Boston Scientific (NYSE: BSX) announced that its PROTECTED TAVR clinical trial evaluating its Sentinel System did not meet its primary objective.
Boston Scientific, based in Marlborough, Mass., designed the Sentinel Cerebral Protection System to capture and remove embolic debris resulting from transcatheter aortic valve replacement (TAVR). The goal is to extract the debris before it reaches the brain and potentially causes a stroke. Sentinel provides cerebral embolic protection (CEP) during TAVR.
PROTECTED TAVR evaluated the reduction in periprocedural strokes and neurological outcomes in patients with aortic stenosis treated with either Sentinel during TAVR or TAVR alone. It failed to meet its primary endpoint. The data demonstrated a nonsignificant trend toward a lower rate of stroke in patients treated with the Sentinel device. The study demonstrated a 21% reduction in the relative risk of all strokes over 72 hours or at the time of hospital discharge (2.3% with TAVR and CEP versus 2.9% with TAVR alone).
A secondary analysis demonstrated a statistically significant 60% reduction in the relative risk of disabling stroke over 72 hours or at discharge from hospital in patients treated with Sentinel. (It was 0.5% with TAVR and CEP versus 1.3% with TAVR only).
The company presented data at the 34th Transcatheter Cardiovascular Therapeutics (TCT). Researchers publish results in the New England Journal of Medicineaccording to Boston Scientific.
Still, there are positives to be taken from the Sentinel data
“Data from the PROTECTED TAVR trial provide the medical community with evidence that the device plays an important role in reducing disabling strokes in all patient types in those undergoing TAVR,” said dr. Samir Kapadia, Chairman of the Department of Cardiovascular Medicine Robert and Suzanne Tomsich, Sydell and Arnold Miller Family Heart, Vascular & Thoracic Institute, Cleveland Clinic. “We also found that the rate of vascular complications in this trial was very low whether the device was used or not, underscoring the safety of this technology in TAVR procedures.”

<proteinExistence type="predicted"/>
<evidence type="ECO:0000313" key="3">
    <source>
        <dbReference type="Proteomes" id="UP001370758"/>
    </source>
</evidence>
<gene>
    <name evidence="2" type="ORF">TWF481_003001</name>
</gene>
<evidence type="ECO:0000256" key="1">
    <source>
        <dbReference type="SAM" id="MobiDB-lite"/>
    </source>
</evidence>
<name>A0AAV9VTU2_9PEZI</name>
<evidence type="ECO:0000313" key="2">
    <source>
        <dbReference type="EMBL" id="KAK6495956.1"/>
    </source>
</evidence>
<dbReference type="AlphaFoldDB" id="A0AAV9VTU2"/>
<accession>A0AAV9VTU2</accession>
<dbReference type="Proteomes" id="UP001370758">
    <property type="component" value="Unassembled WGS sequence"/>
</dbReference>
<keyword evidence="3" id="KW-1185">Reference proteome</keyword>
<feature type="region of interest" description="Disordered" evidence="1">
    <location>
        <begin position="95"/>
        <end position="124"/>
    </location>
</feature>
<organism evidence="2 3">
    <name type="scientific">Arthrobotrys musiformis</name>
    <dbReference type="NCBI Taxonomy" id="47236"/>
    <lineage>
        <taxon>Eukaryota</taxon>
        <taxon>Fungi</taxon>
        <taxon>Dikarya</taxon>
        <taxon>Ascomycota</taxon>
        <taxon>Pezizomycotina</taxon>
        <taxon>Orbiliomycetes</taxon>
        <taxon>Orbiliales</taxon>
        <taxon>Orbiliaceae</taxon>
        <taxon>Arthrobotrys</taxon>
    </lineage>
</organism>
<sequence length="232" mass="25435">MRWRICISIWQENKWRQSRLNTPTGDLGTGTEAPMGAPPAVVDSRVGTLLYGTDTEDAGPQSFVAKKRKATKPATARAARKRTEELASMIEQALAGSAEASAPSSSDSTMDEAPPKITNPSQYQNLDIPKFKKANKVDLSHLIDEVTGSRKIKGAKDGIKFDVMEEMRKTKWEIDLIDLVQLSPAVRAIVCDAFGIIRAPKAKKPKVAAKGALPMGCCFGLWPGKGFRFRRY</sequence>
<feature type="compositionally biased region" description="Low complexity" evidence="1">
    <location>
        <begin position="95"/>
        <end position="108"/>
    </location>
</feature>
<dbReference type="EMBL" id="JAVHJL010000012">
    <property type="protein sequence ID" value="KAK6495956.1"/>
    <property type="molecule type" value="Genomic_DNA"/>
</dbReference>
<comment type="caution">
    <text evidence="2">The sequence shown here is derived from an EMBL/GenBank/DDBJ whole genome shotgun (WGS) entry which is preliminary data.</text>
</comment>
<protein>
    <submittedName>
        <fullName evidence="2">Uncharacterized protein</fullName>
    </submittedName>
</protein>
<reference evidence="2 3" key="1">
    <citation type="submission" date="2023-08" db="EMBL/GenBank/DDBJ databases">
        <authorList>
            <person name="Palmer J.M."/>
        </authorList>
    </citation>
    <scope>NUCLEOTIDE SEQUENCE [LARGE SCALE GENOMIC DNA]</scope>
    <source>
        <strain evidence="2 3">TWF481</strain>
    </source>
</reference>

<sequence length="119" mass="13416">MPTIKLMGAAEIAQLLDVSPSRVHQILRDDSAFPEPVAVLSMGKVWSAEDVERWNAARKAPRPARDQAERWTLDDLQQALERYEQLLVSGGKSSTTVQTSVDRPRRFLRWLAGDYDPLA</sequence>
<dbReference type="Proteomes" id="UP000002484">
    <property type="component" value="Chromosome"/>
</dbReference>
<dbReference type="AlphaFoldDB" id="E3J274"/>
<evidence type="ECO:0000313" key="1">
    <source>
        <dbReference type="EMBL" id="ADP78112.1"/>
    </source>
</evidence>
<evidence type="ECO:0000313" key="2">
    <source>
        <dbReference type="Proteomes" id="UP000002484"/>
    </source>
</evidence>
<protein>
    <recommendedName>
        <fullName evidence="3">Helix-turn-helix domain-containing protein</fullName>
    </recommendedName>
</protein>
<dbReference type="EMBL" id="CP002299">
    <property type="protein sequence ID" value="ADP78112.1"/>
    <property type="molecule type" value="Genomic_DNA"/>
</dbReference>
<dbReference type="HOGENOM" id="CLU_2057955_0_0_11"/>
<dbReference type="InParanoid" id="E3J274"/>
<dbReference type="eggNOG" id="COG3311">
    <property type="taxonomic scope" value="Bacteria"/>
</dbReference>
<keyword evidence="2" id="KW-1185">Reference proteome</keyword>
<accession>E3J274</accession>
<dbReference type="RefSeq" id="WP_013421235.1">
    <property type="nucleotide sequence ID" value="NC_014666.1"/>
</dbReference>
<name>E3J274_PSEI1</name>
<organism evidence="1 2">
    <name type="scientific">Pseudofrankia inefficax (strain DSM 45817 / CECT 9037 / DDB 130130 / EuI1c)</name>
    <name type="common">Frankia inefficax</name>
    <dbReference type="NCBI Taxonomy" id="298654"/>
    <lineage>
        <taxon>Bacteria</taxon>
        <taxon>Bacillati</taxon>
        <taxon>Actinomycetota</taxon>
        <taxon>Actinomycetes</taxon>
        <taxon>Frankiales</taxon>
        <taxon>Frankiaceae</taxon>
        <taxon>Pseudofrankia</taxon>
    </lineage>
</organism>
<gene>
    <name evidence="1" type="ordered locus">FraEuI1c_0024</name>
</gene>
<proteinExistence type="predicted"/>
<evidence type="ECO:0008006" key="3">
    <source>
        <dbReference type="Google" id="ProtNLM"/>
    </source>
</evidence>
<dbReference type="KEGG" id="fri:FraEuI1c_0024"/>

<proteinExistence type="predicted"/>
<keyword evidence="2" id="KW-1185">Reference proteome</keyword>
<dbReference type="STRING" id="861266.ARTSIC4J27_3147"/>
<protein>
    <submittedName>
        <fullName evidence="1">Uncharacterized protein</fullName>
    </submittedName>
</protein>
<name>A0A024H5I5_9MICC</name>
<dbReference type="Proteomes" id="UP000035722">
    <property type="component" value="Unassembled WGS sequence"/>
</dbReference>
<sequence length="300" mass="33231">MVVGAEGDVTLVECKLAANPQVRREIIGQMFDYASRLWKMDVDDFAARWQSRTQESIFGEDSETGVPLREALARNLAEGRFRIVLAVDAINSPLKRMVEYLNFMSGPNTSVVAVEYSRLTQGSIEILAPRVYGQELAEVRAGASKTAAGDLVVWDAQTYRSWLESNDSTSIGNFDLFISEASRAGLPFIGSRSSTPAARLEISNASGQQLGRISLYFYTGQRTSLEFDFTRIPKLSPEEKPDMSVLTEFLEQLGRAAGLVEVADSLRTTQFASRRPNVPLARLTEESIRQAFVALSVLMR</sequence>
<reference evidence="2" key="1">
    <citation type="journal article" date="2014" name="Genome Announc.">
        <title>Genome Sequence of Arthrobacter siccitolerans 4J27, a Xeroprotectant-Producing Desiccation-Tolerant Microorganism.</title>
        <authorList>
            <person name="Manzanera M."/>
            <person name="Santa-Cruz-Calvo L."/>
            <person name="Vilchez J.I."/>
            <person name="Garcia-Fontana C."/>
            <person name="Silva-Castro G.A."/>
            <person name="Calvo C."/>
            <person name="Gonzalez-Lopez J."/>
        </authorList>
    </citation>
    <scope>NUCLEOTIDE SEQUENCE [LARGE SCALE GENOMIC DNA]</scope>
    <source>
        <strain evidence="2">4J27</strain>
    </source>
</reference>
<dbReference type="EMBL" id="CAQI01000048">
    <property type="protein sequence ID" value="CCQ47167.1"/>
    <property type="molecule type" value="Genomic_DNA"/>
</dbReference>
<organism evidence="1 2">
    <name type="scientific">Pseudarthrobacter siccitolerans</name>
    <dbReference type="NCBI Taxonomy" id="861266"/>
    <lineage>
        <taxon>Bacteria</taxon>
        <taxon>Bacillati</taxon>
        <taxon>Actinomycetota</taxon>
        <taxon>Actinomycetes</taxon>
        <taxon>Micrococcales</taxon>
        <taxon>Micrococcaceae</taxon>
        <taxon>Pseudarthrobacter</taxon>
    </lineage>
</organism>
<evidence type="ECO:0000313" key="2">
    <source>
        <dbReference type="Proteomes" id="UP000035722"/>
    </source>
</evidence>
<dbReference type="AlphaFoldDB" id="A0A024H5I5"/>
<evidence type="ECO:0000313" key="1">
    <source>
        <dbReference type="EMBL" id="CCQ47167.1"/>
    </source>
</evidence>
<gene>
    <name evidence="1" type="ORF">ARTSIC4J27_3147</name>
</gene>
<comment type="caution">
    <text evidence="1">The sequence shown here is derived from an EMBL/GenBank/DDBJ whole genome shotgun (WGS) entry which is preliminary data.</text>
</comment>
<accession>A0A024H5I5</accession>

PROTECTED TAVR has enrolled 3,000 patients at more than 50 global sites and all surgical risk levels. Boston Scientific said it was the largest randomized TAVR trial to date. Subgroup analyzes demonstrated consistency across patient subgroups in reduction of disabling strokes with Sentinel.
Past clinical trials have demonstrated the safety and effectiveness of the Sentinel device. It has been shown to capture and remove brain embolic debris in 99% of TAVR cases.
“Because strokes are unpredictable, can occur regardless of an individual’s clinical history, and often have a significant impact on a patient’s quality of life and financial stability, we believe the data appear to demonstrate a consistent effect of CEP technology across all patient populations in the trial – supporting the use of the SENTINEL device as an effective therapy to reduce the risk of the most debilitating form of stroke for patients undergoing TAVR,” said the dr. Ian Meredith, Global CMO, Boston Scientific. “We look forward to additional data on this technology, such as from the PROTECT TAVI trial being recruited into the UKwhich will similarly assess the reduction in TAVR-related strokes using the SENTINEL device.
The analyst’s point of view
BTIG analyst Marie Thibault wrote that following the reading of the trial data, TCT members debated the impact of disabling stroke outcomes. According to Thibault, some said the results should not be ignored, while others saw it as a secondary endpoint in a “negative trial”.
In a public poll, the panel of doctors discussing the results voted 7 to 1 to use Sentinel, she said.
“At this time, we believe the ambiguity of the trial is not likely to change clinical practice, with believers in the device continuing to use it and those who have not yet adopted remaining in the process. ‘gap,” Thibault wrote. “Although PROTECTED TAVR missed its primary target, we believe BSX can drive growth with several new products and expanding market opportunities. Repeat purchase. »